Roger Martin, Dean of the Rotman School of Management at the University of Toronto recently wrote a guest editorial for the Globe and Mail in which he gave readers a history lesson. Did you know that it was Otto Von Bismarck who set the retirement age at 65 while establishing a social security system in Germany in the late 19th century? There was a catch though – in the late 19th century life expectancy was below 50 and hardly anyone made it to 65.
Martin says no pension system is designed to allow 40 years of work to fund 20 years of retirement and says that “The idea of a 65-year retirement age in 2010, let alone in the future, is plainly silly – silliness.”
He suggests the following fix: set 75 as the target retirement date and increase each person’s retirement age by an amount inversely proportional to their current age. Don’t panic if you are nearing retirement age, this proposal wouldn’t really affect you. It would affect your grandchildren though:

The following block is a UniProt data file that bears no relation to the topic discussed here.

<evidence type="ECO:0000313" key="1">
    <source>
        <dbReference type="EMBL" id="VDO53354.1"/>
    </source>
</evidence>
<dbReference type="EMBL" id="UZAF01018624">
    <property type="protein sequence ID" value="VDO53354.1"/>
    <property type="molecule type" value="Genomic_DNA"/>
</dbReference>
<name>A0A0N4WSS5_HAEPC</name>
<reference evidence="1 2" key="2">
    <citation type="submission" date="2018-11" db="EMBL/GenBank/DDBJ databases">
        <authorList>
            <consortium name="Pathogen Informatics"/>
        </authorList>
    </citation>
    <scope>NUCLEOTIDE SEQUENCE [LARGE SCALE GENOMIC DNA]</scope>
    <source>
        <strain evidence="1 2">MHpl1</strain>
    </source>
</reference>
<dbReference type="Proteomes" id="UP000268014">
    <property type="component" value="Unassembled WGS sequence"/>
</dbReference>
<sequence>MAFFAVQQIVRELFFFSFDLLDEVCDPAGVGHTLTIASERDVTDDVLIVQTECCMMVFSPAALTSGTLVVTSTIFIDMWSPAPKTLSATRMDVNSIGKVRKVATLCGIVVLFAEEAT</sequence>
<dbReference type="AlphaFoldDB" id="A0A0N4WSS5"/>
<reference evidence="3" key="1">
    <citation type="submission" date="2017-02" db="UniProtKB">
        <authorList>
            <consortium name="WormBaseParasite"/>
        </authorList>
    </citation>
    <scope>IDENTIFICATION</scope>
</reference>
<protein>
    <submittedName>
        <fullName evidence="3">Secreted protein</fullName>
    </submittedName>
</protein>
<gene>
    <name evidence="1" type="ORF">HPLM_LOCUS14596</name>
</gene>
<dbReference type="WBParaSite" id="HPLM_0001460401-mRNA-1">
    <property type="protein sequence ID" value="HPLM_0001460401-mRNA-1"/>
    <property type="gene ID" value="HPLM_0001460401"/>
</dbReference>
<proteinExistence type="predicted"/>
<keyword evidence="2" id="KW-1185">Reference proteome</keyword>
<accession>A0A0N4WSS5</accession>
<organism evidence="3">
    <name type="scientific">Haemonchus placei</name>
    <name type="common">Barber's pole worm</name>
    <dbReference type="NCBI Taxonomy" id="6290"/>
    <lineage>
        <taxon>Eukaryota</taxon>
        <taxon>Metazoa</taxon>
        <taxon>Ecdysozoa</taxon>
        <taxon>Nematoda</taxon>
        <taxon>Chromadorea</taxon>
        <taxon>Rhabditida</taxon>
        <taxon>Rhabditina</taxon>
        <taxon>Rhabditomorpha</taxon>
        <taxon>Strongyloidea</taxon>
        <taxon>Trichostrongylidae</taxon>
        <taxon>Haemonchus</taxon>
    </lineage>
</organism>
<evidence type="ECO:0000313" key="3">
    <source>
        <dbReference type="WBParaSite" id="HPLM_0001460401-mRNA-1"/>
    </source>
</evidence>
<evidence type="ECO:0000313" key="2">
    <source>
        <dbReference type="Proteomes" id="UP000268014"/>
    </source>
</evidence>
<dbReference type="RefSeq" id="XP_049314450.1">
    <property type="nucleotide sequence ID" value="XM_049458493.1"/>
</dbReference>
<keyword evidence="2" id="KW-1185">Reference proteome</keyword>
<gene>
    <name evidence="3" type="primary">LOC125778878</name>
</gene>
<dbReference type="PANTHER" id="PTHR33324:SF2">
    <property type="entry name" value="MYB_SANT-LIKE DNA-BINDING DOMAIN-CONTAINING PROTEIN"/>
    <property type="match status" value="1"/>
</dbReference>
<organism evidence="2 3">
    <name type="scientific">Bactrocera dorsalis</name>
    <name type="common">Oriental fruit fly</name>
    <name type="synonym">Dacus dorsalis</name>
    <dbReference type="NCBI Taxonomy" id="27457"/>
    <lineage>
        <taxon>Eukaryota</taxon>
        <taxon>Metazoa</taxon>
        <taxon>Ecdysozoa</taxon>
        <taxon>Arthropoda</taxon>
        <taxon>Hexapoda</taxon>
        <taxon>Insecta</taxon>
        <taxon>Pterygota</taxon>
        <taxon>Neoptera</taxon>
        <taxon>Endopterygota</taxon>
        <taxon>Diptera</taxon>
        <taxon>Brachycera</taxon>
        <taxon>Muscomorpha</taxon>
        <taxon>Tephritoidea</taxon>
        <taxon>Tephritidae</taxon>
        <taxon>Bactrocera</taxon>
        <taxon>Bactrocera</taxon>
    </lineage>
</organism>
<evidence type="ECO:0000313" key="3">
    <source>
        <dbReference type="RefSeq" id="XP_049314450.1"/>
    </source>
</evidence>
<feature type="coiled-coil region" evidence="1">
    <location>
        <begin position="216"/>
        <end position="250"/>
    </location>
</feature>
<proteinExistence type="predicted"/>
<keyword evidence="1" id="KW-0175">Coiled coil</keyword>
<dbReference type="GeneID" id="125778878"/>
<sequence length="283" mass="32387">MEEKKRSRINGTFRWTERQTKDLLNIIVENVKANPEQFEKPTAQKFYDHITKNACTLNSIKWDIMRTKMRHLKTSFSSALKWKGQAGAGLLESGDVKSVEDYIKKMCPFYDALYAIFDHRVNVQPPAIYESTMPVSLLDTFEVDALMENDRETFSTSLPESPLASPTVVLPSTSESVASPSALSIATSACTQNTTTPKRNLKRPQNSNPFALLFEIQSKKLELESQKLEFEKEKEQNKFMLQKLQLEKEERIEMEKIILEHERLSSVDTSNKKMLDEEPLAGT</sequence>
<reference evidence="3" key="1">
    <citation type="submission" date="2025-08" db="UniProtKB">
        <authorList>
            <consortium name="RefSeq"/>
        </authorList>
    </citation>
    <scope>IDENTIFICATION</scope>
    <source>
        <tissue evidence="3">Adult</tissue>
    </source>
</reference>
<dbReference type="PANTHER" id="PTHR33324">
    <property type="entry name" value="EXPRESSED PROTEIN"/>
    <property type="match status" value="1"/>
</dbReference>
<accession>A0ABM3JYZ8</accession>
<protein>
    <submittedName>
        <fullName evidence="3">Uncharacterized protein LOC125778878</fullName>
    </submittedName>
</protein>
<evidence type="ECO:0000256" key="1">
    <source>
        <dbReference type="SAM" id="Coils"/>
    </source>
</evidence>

“For children between 0 and 4 as of Jan. 1, 2011, their retirement age would be 75. For each year of age greater as of Jan. 1, 2011, the retirement age would be two months earlier. For an 18-year-old, it would be 72 years 8 months. For a 40-year-old, 69 years. For a 54-year-old, 66 years 8 months, giving me 11 years to prepare to work for an extra 20 months. (I think I can manage that.) [Editor’s note: his salary is a good six figures!] For a 60-year-old, it would require another eight months of work, and for a 64-year-old, nothing extra.”